Jesus chided the religious elites of his day for equating knowledge of the scriptures with knowledge of God. Jesus rebuked them for not knowing His Father despite their diligent study of the scriptures daily. There is an implicit warning in all of this for us today. We can be the most diligent and rigorous theologians, studiously exegeting the scriptures daily, yet not truly know God. We can be held in high esteem for knowing the word of God backwards and forwards, and yet utterly fail in the end to have a transformative, ongoing relationship with the God of the word. Strange as it may be our love for the word of the Lord can eclipse our love for the Lord of that word. There exists no greater soil for the development of spiritual arrogance, blindness and abuse than allowing our zeal for our brand of Christianity to eclipse our love for the Lord and one another. The warning signs for this occurring are two fold:
1) We project a confident ability to defend the word of God (or our perspective) against critics, but can no longer project the fruit of the Spirit towards those same critics.
2) We find it more enjoyable and easier to approach the scriptures with a theological agenda of data-gathering and research than simply being with the Lord and spending time in His presence with the scriptures as an aid to our devoted love for the Lord.
Of course there is a balance to be struck in all aspects of life. Some people who become so invested in “devotional Christianity” can become so self-focused on their own emotional needs that they never develop crucial theological skills in knowing how to defend the Lord they profess to love.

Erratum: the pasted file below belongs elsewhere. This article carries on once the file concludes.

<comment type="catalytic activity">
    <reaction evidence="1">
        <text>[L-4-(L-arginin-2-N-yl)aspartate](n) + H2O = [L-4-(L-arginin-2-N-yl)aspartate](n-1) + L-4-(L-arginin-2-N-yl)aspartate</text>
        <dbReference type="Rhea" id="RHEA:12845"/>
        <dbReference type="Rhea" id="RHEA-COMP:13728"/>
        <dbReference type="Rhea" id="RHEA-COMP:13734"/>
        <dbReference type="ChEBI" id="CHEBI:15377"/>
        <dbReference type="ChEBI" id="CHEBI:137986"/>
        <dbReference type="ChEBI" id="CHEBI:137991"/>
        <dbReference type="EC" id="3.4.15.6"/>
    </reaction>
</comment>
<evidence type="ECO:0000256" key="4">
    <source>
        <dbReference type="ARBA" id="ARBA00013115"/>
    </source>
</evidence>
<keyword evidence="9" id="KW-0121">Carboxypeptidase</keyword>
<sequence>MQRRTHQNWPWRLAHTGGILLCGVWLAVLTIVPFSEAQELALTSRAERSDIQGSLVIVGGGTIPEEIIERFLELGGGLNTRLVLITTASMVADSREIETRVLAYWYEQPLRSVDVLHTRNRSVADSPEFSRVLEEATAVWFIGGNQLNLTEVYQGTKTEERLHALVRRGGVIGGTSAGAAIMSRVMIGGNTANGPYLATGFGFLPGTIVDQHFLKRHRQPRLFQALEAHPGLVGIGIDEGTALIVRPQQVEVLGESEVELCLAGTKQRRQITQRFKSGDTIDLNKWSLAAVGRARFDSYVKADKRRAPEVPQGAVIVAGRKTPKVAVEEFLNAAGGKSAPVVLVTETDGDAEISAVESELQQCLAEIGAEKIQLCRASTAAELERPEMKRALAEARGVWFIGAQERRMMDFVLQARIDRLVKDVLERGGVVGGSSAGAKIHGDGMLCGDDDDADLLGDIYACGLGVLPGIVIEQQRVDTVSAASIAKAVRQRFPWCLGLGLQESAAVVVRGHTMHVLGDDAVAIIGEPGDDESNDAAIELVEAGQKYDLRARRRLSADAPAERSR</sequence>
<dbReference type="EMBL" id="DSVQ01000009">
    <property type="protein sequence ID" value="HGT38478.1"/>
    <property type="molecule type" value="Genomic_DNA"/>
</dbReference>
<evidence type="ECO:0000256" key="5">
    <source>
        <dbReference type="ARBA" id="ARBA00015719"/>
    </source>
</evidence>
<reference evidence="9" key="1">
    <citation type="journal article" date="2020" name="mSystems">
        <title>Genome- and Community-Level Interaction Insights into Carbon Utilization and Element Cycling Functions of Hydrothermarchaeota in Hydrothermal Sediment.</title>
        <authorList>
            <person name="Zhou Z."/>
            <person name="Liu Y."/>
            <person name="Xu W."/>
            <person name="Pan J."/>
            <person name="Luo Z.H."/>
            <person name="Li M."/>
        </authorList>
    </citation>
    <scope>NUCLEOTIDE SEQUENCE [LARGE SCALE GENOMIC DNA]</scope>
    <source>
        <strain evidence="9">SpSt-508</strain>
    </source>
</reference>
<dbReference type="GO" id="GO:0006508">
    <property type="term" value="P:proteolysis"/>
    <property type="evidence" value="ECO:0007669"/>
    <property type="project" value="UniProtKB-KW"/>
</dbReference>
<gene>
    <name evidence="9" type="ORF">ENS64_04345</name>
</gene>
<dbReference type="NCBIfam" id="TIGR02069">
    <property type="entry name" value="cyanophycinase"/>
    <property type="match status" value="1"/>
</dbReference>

However the other danger is to become like a modern day scribe or Pharisee who knows the scriptures front to back but finds it incredibly difficult to manifest the gentle love of God they professes to be studying about. Even worse, in our diligent pursuit to study about God we fail to come to know God personally.
As such we run the risk of becoming like one who daily studies a comprehensive personality profile of an individual, memorizing every psychological data point and knowing every personality trait backwards and forwards, yet in the end never really coming to know that individual because we never bothered to spend time with them on a personal basis.
The scriptures warn us that outward religious form, rigorous study of the scriptures and even anointed displays of the miraculous are no substitute for knowing God and extending His love to others. Sadly some people will hear from the lips of our Lord, “I never knew you, because you never knew me.” Would this not be the greatest of all tragedies? Imagine spending your life defending the Bible as quick-witted, razor sharp apologist or performing miraculous deeds as a charismatic, showboating evangelist, only in the end to hear God say, “Your heart is a stranger to mine because you never knew love–for I am Love.”
Something to keep in mind…